In a ruling Thursday that overturned the city of Longmont’s ban on hydraulic fracture stimulation, a Boulder County, Colorado judge—and the case itself—illustrated the power that Proposition 89 would convey to municipalities and other local governments statewide.
Boulder Judge D.D. Mallard said on Thursday that Longmont’s charter amendment “clearly conflicted with the state’s regulations and its interest in the efficient development of oil and gas deposits,” the Denver Post reported Thursday. “While the court appreciates the Longmont citizens’ sincerely held beliefs about risks to their health and safety, the court does not find this is sufficient to completely devalue the state’s interest,” Mallard wrote.Under present Colorado law the state’s rules regarding oil and gas operations take precedence over local governments. But the language in Proposition 89 would reverse that. If state voters make it an amendment in November, the following language would be established as part of the Colorado constitution:
“To facilitate the conservation of Colorado’s environment, local governments have the power to enact laws, regulations, ordinances, and charter provisions that are more restrictive and protective of the environment than laws or regulations enacted or adopted by the state government. If any local law or regulation pursuant to this article conflicts with a state law or regulation, the more restrictive and protective law or regulation governs.”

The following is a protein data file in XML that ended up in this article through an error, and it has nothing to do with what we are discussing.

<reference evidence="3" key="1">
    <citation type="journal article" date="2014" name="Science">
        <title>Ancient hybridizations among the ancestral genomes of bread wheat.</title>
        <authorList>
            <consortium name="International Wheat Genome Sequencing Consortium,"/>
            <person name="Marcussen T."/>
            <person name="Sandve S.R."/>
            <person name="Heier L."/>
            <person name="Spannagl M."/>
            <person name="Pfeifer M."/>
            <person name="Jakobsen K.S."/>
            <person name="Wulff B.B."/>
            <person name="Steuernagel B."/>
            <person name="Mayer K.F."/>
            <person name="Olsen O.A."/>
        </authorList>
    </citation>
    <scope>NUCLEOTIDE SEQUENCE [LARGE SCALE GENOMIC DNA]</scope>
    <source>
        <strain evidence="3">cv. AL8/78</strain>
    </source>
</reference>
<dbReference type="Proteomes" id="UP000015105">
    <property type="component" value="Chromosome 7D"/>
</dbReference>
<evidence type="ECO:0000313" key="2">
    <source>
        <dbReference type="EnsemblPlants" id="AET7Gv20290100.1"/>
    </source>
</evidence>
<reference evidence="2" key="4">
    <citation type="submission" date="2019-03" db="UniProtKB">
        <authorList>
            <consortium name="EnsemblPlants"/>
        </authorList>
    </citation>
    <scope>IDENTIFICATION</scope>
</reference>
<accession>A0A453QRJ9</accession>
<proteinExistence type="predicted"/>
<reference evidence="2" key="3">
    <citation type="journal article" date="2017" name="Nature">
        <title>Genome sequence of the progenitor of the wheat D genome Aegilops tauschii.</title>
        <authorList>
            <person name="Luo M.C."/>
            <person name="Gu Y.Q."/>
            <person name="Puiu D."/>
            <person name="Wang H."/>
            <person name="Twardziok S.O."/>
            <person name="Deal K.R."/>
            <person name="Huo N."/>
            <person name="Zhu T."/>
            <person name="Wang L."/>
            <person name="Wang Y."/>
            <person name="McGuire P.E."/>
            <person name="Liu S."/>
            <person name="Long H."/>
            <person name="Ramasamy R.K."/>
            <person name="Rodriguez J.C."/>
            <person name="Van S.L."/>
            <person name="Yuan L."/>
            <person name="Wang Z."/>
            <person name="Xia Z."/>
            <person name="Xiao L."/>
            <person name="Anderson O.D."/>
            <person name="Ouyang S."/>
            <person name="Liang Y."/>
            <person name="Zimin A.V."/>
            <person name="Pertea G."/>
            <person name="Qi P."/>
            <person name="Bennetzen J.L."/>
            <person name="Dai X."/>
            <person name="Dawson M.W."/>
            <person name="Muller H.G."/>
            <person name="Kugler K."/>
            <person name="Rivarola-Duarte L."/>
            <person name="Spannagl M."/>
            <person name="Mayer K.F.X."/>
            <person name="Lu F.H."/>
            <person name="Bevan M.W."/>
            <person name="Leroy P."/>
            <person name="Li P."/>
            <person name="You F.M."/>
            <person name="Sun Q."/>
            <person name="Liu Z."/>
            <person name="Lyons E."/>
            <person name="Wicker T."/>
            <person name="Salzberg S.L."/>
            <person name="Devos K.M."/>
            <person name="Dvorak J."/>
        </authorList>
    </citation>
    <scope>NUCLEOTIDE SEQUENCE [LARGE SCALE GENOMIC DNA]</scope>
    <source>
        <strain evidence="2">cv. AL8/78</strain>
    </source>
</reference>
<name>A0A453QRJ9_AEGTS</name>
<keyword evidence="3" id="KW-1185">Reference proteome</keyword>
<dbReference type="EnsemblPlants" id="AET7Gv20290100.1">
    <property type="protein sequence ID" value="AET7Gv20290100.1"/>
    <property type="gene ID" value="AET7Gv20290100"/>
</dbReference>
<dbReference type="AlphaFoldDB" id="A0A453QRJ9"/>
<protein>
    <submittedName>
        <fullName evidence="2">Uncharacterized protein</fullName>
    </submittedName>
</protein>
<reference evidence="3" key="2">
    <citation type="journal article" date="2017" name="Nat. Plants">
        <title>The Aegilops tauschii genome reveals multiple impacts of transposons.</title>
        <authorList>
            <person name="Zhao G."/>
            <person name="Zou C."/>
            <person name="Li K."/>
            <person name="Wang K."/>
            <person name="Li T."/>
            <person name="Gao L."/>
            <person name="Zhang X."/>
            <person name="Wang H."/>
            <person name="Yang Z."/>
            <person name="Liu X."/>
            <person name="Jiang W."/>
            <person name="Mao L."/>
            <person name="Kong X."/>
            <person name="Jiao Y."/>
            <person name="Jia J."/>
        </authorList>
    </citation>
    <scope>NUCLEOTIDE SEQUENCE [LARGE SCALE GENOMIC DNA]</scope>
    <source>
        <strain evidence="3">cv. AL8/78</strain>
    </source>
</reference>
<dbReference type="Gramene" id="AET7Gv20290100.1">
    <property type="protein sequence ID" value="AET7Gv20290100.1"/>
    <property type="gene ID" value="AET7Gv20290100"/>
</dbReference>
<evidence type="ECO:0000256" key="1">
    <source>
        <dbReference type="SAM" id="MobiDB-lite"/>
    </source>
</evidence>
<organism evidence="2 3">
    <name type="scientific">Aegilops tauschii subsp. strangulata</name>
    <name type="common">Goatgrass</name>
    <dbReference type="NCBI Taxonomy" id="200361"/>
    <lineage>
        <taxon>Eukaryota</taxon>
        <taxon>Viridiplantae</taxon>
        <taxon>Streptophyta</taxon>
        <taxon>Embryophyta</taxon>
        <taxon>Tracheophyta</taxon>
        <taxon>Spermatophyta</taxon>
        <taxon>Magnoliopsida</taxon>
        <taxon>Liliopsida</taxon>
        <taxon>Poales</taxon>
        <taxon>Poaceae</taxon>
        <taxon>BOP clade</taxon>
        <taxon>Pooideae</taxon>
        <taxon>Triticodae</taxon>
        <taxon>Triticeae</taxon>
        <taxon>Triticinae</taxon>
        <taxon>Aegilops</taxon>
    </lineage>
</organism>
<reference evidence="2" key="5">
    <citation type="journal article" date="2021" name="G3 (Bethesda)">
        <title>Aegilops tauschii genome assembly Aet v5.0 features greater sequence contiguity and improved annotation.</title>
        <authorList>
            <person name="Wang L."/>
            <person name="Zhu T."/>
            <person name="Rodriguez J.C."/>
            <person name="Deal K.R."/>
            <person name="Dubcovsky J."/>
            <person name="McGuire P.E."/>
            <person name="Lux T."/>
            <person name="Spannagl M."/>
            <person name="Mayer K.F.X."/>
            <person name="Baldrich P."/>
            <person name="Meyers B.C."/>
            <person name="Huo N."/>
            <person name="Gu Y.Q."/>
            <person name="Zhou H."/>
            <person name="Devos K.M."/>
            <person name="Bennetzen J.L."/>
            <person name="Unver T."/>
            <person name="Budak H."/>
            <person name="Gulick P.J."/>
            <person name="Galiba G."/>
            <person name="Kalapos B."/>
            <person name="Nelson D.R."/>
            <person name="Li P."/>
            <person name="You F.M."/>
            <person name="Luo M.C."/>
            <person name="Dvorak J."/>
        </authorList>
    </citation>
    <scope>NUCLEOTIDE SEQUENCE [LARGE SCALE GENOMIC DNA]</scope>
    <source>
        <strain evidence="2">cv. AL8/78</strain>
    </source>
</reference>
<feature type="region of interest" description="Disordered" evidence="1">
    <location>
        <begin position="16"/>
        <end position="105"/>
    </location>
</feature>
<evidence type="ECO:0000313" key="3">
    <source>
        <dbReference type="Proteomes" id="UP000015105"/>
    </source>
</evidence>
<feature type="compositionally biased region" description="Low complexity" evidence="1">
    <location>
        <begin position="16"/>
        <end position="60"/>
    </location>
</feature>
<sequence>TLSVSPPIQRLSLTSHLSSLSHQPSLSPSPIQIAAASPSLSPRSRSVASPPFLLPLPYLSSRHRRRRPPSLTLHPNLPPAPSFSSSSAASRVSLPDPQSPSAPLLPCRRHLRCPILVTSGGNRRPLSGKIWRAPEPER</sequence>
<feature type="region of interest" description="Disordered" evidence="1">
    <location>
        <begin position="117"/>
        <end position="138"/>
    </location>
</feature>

The Denver Post reported that “proponents [of propositions 88 and 89] on Thursday said they have collected nearly 100,000 signatures for each measure. To get on the ballot, initiatives must have 86,105 verified signatures.”
“Collecting nearly 100,000 signatures on each measure in just 5 weeks’ time proves the overwhelming support amongst Colorado voters for commonsense protections against roughshod fracking,” said Mara Sheldon, spokesperson for Safe. Clean. Colorado,” KDVR reported.
Colorado’s governor, John Hickenlooper, has been a strong opponent of the initiatives. “These are radical ideas that have no place in our state Constitution. We are committed to doing whatever it takes to defeat them,” the Governor told Coloradans for Responsible Reform, a group that is working to support Colorado’s economy.
Oil and gas executives have been keeping a close watch on the politics surrounding drilling and fracturing limitations in Colorado. Noble Energy (ticker: NBL) CEO Charles Davidson discussed the ballot issues at length at the beginning of the company’s second quarter conference call yesterday. Noble announced in January that it planned to invest $3.2 billion in U.S. onshore development in 2014, with approximately $2 billion of that earmarked for Colorado.
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